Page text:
29 August 2022
Has an employee engaged in serious misconduct to such an extent that his/her employer no longer wishes to employ him/her?
Then the employer may terminate the employment contract with immediate effect for an urgent reason. Also popularly known as ‘dismissal with immediate effect’. In a recent case, an employee had threatened to kill his colleague, after which the employer had ‘conditionally’ dismissed him with immediate effect. The employer had given the employee the choice of entering into a termination agreement as an alternative to dismissal with immediate effect.
The employee worked as a floor manager at the company of the employer. At some point, he got into an argument with a colleague because the employee refused to do certain work. During this argument, the employee called his colleague names and threatened to kill the colleague, making the following statements: “I’m going to cut your throat”, “I’ll cut you to pieces” and “I’ll kill you if you don’t stop”. On the same day, the employee had a meeting with the employer and the following day he was dismissed with immediate effect and handed a dismissal letter. In the dismissal letter, the employee was given the option, as an alternative to dismissal with immediate effect, of entering into a termination agreement with the employer. The employee was given a period of several days within which to make his choice. The employee did not respond to this.
The court ruled that threatening a colleague qualified as an ‘urgent reason’. And that the dismissal of the employee was therefore justified. Threatening a colleague with death was deemed unacceptable by the subdistrict court and cannot be tolerated by the employer. In addition, the employee had previously threatened colleagues and been held accountable, and he was therefore forewarned. The subdistrict court court found that, although the employee had been employed for a long time (it is not clear from the ruling how long he had worked for the employer) and the consequences of a dismissal with immediate effect are serious, in this case this did not weigh heavily enough to reject the dismissal.
In addition, the dismissal had been given promptly and was thus on time. The dismissal letter and thus the reason for the dismissal were given to the employee one day after the incident. The fact that the dismissal had been given ‘conditionally’ did not change this. After all, the time for reflection was short enough, the dismissal with immediate effect would take place upon the expiry of the period and the employee was suspended from the moment he received the letter. Thus, the dismissal fulfilled the conditions.
If an employee has misbehaved to such an extent that you are considering a dismissal with immediate effect, it is therefore possible to give the employee a conditional notice of dismissal and make a proposal to terminate the employment contract by mutual consent. The advantage for the employee is that he/she may be able to safeguard his/her entitlement to unemployment benefits or a part thereof. In addition, a termination agreement reduces the risk of protracted legal proceedings regarding the validity of the dismissal with immediate effect. You should ensure that you immediately suspend the employee after the conditional dismissal notice and limit the time for reflection. It is wise to consult a lawyer if you are considering a conditional dismissal.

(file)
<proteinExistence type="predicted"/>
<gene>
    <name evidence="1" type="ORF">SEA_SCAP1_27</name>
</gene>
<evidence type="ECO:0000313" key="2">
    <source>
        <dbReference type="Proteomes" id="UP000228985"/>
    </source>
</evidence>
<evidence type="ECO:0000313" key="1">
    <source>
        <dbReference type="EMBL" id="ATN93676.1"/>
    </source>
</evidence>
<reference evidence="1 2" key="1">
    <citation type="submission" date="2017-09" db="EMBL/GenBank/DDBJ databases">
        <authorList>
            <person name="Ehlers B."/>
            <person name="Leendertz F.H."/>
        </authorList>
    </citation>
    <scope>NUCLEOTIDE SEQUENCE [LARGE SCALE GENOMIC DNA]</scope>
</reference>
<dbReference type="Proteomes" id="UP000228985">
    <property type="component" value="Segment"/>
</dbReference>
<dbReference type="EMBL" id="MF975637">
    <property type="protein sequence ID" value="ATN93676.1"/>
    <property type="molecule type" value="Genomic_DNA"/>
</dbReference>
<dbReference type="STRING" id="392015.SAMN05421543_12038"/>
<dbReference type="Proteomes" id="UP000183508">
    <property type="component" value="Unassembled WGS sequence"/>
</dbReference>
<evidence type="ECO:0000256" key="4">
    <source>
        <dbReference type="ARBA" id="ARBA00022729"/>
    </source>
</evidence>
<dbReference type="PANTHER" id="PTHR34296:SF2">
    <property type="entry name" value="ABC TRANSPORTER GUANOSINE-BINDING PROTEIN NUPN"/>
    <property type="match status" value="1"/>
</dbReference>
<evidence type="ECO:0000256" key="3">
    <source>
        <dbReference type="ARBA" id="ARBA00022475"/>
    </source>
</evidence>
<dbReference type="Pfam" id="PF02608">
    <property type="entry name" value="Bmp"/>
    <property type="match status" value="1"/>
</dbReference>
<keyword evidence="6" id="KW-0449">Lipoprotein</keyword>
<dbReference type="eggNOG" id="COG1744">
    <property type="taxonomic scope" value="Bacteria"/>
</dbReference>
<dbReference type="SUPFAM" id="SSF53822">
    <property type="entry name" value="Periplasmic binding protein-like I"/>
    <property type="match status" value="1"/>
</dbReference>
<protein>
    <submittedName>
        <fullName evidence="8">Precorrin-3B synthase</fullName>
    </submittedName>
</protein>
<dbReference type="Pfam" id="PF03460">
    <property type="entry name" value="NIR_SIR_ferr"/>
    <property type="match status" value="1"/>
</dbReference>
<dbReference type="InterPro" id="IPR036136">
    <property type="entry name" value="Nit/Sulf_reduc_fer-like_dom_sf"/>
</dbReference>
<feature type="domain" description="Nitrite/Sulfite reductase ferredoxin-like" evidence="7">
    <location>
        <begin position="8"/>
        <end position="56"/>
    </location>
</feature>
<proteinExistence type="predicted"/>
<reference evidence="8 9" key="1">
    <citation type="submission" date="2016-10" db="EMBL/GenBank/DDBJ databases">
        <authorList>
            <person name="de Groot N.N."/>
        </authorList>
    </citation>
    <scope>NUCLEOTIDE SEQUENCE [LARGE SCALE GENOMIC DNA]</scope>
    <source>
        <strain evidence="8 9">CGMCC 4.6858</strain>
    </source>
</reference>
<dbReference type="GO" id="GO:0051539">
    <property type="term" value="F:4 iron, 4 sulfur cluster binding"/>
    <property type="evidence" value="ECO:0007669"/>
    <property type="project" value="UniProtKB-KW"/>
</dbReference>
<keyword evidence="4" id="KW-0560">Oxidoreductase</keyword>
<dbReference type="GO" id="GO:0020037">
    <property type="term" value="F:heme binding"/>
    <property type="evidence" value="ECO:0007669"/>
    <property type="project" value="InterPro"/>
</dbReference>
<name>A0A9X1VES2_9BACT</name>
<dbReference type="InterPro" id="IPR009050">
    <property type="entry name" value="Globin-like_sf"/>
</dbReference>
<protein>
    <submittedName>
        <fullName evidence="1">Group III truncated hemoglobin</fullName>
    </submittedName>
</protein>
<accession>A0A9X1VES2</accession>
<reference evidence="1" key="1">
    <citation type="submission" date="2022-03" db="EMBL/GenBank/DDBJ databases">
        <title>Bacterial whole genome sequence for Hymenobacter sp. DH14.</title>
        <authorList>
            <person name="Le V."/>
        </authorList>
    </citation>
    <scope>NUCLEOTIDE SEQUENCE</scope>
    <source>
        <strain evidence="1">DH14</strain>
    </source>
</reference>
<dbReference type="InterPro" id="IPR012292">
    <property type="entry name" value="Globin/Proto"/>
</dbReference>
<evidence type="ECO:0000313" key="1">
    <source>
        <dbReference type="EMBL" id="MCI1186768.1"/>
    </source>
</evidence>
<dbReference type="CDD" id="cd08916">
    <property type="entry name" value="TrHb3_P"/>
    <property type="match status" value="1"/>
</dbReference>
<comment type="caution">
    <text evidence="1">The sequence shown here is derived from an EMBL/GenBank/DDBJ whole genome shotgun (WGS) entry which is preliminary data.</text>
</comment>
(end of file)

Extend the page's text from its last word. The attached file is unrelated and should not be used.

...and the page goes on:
In the above-mentioned ruling, the employer was justified in dismissing the employee with immediate effect. However, this does not mean that every employee who threatens to kill his/her colleagues can justifiably be dismissed with immediate effect. Conditional dismissal with immediate effect is the most severe sanction that an employer can impose. It must therefore be the last resort. It should not be possible to wait for a ‘normal’ dismissal procedure. In addition, various important procedural rules must be observed.
The employer must have an urgent reason for a valid dismissal with immediate effect. The conduct or failure to act of the employee must be so serious that the employment relationship must end immediately. Moreover, the employee must be given the opportunity to give his/her version of events before you can proceed with a dismissal with immediate effect. The employee’s employment history and length of employment also play a role. Dismissal with immediate effect of an employee with a long and flawless employment history is less likely to be justifiable than an employee who has been warned several times and makes another misstep. Because dismissal with immediate effect has far-reaching consequences for an employee, his/her personal situation must also be considered. For example, if the employee is a breadwinner or a carer. Are you considering dismissing an employee with immediate effect? Please consult a lawyer first.
Do you have any questions? Please do not hesitate to contact me.
District Court of North Holland 20 January 2022, ECLI (abridged): 1451
This article appeared earlier in Rendement.
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